Almost Famous

Image retrieved from TMDb

There are lots of movies on my List of Shame. If it was released before the ‘60s, there’s a solid chance I haven’t seen it. But that doesn’t mean I’m not interested in it! So you can come here to read about my first experience with movies I feel like I should have probably watched by now. And this isn’t limited to older classics. If it’s a movie I’m interested in, but just happened to miss, Playing Catch-Up is the series where you can find my thoughts on it!

Continuing my search for 90s and 2000s movies that will become personal favorites, I decided to finally check out Almost Famous since it’s currently available on Prime Video. This is one I’ve been wanting to check out for a while and is probably the most high profile Frances McDormand movie I still hadn’t seen. A lot of times with List of Shame movies, the premise just isn’t that interesting to me, but it was here, which pushed it higher up on the watchlist. 

In short, I am extremely glad I finally watched it because I absolutely loved it. This is everything I want in a movie, from an engaging story, to memorable characters, to a setting I’m invested in, and a main theme that permeates every aspect of the film. 

The film follows William Miller (Patrick Fugit), a 15-year-old high school student in 1973, as he is given an assignment by Rolling Stone magazine to write a story about Stillwater, an up-and-coming rock band. William is a genius who is two years ahead in school and fell in love with rock music when his sister Anita (Zooey Deschanel) left home to escape their overly strict mother.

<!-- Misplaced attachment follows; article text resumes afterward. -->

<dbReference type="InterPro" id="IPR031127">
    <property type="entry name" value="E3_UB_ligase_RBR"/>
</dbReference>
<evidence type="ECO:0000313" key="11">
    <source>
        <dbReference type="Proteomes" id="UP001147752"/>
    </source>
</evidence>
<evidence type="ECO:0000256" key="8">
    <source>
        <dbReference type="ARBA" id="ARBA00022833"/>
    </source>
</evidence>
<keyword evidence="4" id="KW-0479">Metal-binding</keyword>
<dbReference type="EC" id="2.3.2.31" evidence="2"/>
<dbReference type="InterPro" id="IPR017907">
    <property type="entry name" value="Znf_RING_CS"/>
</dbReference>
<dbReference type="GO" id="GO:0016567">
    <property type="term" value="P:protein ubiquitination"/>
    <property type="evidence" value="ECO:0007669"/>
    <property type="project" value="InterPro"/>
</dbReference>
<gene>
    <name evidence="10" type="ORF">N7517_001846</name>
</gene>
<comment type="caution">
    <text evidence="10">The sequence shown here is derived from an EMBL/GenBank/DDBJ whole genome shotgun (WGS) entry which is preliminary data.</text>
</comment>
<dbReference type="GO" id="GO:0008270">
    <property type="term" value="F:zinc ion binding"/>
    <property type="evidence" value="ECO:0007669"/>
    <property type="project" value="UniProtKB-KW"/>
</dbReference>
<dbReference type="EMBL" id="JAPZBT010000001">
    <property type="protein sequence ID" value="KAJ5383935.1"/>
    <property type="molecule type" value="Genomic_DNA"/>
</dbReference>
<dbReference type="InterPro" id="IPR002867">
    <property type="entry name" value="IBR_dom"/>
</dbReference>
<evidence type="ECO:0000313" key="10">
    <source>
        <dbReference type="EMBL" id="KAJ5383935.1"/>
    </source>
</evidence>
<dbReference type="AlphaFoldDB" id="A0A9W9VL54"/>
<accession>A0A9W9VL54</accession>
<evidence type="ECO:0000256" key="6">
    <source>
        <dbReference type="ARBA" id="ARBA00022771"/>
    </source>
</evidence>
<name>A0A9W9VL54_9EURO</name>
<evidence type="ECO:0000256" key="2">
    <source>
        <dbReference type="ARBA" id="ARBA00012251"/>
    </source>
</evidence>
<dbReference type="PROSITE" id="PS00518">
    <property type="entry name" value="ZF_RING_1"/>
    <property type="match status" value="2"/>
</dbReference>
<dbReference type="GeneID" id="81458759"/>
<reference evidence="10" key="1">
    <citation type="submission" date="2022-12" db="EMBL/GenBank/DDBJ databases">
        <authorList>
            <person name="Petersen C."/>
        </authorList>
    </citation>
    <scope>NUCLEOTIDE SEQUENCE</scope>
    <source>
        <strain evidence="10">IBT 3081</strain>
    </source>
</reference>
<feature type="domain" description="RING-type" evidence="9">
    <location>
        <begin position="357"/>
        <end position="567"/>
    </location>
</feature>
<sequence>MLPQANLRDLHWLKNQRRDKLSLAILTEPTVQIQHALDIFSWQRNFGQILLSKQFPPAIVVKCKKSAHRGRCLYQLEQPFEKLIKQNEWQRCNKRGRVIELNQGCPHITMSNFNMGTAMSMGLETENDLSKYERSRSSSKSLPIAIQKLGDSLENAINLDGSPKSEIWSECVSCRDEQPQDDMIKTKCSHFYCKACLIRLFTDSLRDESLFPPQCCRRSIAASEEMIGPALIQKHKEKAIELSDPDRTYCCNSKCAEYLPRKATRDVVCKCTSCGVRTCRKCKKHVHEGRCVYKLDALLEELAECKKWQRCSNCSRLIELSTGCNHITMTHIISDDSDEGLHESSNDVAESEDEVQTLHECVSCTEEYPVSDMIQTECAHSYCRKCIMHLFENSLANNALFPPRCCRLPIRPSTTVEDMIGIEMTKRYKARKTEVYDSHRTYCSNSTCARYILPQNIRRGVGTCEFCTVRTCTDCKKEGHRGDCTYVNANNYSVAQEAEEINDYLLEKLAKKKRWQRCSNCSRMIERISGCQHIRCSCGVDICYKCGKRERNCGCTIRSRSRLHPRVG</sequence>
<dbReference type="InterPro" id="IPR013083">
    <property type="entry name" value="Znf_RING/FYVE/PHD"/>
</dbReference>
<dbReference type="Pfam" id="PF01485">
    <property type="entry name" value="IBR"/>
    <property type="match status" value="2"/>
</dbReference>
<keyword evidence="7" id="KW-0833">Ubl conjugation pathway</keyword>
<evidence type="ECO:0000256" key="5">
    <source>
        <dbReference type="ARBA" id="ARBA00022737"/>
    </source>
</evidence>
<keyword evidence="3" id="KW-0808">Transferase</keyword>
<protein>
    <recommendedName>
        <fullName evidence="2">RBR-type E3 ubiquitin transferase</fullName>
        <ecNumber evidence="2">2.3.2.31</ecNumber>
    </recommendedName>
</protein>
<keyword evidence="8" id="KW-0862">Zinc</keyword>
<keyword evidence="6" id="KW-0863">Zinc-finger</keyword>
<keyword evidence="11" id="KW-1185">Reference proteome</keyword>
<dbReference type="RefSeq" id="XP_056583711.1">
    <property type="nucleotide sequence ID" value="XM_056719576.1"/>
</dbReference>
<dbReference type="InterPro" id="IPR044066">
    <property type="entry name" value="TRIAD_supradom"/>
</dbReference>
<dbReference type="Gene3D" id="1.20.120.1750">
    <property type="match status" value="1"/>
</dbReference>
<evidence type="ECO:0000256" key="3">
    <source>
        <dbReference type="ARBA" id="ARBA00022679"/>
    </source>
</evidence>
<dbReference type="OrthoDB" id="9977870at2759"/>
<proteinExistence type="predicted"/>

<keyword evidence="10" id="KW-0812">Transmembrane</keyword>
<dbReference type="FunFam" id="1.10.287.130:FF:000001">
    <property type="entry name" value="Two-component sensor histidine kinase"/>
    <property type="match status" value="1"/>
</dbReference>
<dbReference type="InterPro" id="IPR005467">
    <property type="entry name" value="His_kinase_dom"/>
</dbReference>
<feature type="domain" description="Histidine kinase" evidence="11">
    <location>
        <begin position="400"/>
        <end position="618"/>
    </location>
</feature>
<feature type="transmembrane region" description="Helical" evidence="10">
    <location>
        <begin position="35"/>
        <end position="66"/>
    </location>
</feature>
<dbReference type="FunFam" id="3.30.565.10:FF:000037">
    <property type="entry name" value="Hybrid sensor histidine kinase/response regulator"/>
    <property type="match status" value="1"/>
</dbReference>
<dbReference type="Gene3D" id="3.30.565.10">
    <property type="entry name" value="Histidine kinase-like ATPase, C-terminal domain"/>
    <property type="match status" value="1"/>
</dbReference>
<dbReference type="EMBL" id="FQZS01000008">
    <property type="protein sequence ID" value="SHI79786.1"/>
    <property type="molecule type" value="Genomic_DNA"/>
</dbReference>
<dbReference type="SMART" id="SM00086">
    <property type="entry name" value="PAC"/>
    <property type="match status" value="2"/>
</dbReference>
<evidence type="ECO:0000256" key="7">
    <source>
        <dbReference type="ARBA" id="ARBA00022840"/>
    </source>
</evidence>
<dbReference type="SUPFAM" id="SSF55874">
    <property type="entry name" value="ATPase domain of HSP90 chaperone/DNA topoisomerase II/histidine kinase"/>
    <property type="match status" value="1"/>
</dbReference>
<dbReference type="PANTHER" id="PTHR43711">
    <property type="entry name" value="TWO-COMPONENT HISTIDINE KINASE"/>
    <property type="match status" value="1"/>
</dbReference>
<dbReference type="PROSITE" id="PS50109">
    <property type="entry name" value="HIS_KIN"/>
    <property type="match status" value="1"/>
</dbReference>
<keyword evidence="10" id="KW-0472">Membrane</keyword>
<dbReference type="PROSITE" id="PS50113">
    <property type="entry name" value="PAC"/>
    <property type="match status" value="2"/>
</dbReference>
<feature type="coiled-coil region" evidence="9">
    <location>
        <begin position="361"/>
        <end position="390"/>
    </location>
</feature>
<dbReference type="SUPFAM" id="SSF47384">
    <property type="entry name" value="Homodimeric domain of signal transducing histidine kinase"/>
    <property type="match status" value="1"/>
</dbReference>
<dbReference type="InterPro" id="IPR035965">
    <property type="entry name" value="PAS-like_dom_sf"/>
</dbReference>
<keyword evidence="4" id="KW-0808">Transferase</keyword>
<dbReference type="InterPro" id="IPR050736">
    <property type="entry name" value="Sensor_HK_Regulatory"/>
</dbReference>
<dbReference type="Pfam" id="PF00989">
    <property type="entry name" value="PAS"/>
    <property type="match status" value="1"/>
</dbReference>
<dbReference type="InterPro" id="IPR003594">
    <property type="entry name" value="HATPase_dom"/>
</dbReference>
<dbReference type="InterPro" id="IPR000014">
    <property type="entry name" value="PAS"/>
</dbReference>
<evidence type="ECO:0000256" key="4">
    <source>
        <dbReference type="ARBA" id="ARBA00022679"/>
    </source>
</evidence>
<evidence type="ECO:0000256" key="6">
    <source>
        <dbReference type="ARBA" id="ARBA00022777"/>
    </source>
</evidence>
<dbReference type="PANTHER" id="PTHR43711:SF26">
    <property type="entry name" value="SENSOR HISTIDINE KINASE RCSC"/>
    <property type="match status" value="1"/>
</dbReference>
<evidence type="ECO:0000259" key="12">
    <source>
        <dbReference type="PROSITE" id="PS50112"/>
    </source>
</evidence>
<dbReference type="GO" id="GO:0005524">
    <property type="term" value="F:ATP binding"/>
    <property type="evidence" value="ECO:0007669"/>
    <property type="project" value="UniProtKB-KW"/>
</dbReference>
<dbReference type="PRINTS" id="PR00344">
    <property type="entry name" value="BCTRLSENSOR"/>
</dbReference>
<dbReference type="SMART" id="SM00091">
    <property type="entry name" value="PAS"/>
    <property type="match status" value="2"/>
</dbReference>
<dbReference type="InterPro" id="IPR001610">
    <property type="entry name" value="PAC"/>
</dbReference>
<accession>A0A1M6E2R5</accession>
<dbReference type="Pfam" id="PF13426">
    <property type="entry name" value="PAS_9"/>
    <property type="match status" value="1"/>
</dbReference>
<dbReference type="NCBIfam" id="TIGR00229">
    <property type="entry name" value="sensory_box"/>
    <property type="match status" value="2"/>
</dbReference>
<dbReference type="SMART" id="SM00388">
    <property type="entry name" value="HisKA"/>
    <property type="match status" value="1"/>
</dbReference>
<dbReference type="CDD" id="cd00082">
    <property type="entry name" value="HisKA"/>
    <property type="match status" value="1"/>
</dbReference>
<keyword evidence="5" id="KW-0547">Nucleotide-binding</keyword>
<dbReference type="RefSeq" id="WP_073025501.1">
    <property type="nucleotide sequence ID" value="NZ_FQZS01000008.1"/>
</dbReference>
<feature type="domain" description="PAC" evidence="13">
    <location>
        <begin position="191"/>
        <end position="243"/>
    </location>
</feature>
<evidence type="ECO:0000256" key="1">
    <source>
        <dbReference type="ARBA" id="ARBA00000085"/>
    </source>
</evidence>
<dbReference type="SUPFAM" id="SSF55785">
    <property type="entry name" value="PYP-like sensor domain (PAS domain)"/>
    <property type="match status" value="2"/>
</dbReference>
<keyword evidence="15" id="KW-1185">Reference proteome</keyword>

First off, I’m always thankful my household was never nearly as strict as the Miller household when I was growing up, but I am very familiar with the type of person that McDormand plays in this movie, trying to shield their children from everything that was considered “cool” at the time. And her kids, especially Anita, think that their mother hindering them from doing what is cool is keeping them from experiencing what is real. 

Right there is the center of what the entire movie is about: cool versus real. William knows he’s not that cool, yet his life’s biggest passion is the coolest thing out there — rock music. Meanwhile, he’s traveling with this band who is trying desperately to be cool at the expense of what is real. And he meets Penny Lane (Kate Hudson), a self-proclaimed “band aid” who also travels with Stillwater and basically acts as a muse for Russell Hammond (Billy Crudup), the band’s guitarist; and she thinks she understands what’s real while choosing to live a life of fakeness (actually unbeknownst to her).

The entire film is basically the varying ideologies interacting with each other until it comes to a beautiful conclusion. Cameron Crowe wrote and directed the movie, which gives me the impression that I need to go back and watch more of Cameron Crowe’s work. Almost Famous is so beautifully well done that I’m now yearning for another film with a similar feeling to it. What a special movie.

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